A former colleague in Philadelphia said that he was surprised, upon beginning work at the public defender’s office there, how many clients asked him if he was Jewish.
“Yes I am Jewish,” he said finally to one client. “Why do you ask?”
“It’s because I want one of those Jew lawyers,” the client responded. “I hear they fight really hard for you.”
I was reminded of this story yesterday upon reading an article at the Orange County Weekly about our pal out in California, Brian Gurwitz. It turns out Gurwitz has been representing a white supremacist named Christopher Brown.
According to the Weekly, Brown is “a convicted felon, a member of a criminal street gang, a burglar, a thief, and, if the police are right, a violent white supremacist Skinhead.” The 88 tattoed on his chin is some type of code for “Heil Hitler” and the “1” and “4” under his eyes refer to the importance of maintaining racial purity.
Despite these views, Brown apparently does not allow his political views to interfere with his personal life.
While awaiting trial in a Santa Ana jail for hurling racial epithets during a robbery, Brown “fell in love” – i.e., had a sexual relationship – with a female prison guard who is African American: “Sources tell the Weekly that the sex happened at least 20 times and included every type of intercourse imaginable. The passion allegedly even took place inside a guard station.”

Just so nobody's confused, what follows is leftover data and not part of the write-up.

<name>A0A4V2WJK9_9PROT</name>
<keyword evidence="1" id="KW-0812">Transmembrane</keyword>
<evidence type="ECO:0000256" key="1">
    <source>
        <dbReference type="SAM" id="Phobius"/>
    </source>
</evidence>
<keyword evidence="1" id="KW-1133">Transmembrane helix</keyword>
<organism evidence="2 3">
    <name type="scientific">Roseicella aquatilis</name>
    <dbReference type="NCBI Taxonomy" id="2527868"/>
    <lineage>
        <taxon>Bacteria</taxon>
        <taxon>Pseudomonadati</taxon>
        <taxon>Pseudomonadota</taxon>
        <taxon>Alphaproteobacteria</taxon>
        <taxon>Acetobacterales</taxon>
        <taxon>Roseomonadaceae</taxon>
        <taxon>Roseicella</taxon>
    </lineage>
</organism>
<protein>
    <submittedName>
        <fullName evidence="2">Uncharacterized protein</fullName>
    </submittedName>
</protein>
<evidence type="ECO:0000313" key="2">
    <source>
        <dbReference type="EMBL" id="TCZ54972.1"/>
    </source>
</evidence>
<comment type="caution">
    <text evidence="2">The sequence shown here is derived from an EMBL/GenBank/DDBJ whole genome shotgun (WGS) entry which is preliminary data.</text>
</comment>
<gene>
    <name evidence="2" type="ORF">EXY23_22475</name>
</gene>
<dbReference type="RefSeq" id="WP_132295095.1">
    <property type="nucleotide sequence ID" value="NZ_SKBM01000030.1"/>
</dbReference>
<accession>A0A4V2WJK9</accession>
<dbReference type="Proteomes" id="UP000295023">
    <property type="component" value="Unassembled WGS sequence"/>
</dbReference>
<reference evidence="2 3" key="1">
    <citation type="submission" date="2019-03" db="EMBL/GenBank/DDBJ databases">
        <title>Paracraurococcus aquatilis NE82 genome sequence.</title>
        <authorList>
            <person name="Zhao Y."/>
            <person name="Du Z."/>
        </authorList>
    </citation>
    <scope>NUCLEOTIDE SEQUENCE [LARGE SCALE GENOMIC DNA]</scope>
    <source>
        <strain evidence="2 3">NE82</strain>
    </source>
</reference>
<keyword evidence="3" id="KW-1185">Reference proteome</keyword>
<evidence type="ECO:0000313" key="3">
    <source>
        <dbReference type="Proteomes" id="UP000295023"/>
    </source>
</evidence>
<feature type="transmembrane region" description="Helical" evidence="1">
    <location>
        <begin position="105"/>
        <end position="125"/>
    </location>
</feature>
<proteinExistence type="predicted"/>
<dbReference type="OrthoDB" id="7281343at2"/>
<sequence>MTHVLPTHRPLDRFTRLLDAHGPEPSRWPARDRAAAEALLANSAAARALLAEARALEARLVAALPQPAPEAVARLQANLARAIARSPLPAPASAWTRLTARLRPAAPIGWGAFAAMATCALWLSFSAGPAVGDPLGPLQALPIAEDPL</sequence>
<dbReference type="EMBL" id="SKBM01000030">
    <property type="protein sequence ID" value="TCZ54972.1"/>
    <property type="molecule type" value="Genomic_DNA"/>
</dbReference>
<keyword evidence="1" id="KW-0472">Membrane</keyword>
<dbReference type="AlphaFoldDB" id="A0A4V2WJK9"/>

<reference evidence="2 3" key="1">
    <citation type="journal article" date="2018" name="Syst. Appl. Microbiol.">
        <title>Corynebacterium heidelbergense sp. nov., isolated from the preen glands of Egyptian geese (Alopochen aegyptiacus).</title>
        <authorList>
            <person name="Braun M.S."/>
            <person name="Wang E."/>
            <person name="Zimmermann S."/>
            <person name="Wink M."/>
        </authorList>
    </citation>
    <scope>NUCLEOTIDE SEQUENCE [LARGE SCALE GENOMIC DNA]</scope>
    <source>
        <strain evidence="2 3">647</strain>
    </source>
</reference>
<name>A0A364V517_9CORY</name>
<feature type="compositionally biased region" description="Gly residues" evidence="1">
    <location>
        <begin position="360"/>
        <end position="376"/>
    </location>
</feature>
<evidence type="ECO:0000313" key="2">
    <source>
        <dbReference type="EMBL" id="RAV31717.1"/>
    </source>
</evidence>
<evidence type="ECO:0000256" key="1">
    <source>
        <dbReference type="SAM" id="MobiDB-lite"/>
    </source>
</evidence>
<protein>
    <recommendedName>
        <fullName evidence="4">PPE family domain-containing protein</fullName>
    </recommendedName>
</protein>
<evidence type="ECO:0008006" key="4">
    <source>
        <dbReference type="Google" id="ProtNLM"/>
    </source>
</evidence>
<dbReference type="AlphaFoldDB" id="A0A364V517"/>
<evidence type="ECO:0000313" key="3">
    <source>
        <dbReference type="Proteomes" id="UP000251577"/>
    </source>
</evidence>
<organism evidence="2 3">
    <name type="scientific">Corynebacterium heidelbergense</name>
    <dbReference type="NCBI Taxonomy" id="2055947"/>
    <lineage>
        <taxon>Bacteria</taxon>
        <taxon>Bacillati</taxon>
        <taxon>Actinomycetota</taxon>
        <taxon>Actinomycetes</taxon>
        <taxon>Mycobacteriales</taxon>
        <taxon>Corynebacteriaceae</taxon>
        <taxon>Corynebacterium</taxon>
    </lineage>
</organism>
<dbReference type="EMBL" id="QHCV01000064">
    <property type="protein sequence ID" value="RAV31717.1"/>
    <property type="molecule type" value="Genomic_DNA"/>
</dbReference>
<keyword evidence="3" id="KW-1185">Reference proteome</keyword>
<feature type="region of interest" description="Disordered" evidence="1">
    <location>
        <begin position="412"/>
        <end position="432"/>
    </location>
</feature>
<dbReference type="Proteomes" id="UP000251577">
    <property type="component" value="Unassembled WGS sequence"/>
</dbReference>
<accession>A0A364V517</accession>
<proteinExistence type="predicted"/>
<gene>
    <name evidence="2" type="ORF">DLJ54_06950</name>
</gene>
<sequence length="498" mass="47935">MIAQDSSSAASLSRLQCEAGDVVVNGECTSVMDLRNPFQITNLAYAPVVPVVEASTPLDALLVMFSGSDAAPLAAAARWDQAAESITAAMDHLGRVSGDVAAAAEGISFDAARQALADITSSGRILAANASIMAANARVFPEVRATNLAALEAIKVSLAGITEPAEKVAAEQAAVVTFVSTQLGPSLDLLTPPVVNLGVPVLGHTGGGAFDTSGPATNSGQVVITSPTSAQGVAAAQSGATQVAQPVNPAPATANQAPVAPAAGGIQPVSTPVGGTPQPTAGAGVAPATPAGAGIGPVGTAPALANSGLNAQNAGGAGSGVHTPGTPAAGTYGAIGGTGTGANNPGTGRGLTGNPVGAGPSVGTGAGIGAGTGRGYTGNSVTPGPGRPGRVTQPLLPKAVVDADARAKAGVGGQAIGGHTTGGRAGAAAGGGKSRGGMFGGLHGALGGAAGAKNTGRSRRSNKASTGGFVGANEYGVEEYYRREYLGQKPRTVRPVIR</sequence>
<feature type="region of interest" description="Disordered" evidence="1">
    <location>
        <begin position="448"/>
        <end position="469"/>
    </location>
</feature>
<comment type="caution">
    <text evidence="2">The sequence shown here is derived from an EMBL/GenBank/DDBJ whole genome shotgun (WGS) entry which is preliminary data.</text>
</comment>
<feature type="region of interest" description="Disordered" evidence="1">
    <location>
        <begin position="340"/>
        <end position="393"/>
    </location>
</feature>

But the major surprise, according to the Weekly, is that Brown “chose for his upcoming March trial a – drum roll, please – Jewish criminal defense lawyer.” This is where Brian Gurwitz comes in. Writes the Weekly:
Tustin-based attorney Brian N. Gurwitz is a former high-ranking prosecutor who played key roles in the grand jury investigation into the Orange County Jail murder of John Derek Chamberlain, the Haidl Gang Rape trials and the corruption prosecution of Assistant Sheriff George Jaramillo.
I called Gurwitz and asked him if Brown knows he’s Jewish.
“Of course,” replied a laughing Gurwitz.
Gurwitz’ involvement in this case brings to mind the African-American lawyer David Baugh who represented a member of the Ku Klux Klan in the famous free speech case, Virginia v. Black. Like Chris Brown out in California, the Klan member apparently had no problem reconciling his political views with his personal interests. Baugh says that, when he called the Klan member to offer his legal services, the Klan member accepted almost immediately.
“You do realize, sir,” Baugh said, “that I am black.”
“Yes, I know that,” the Klan member replied. “And I hear you are also a very good lawyer.”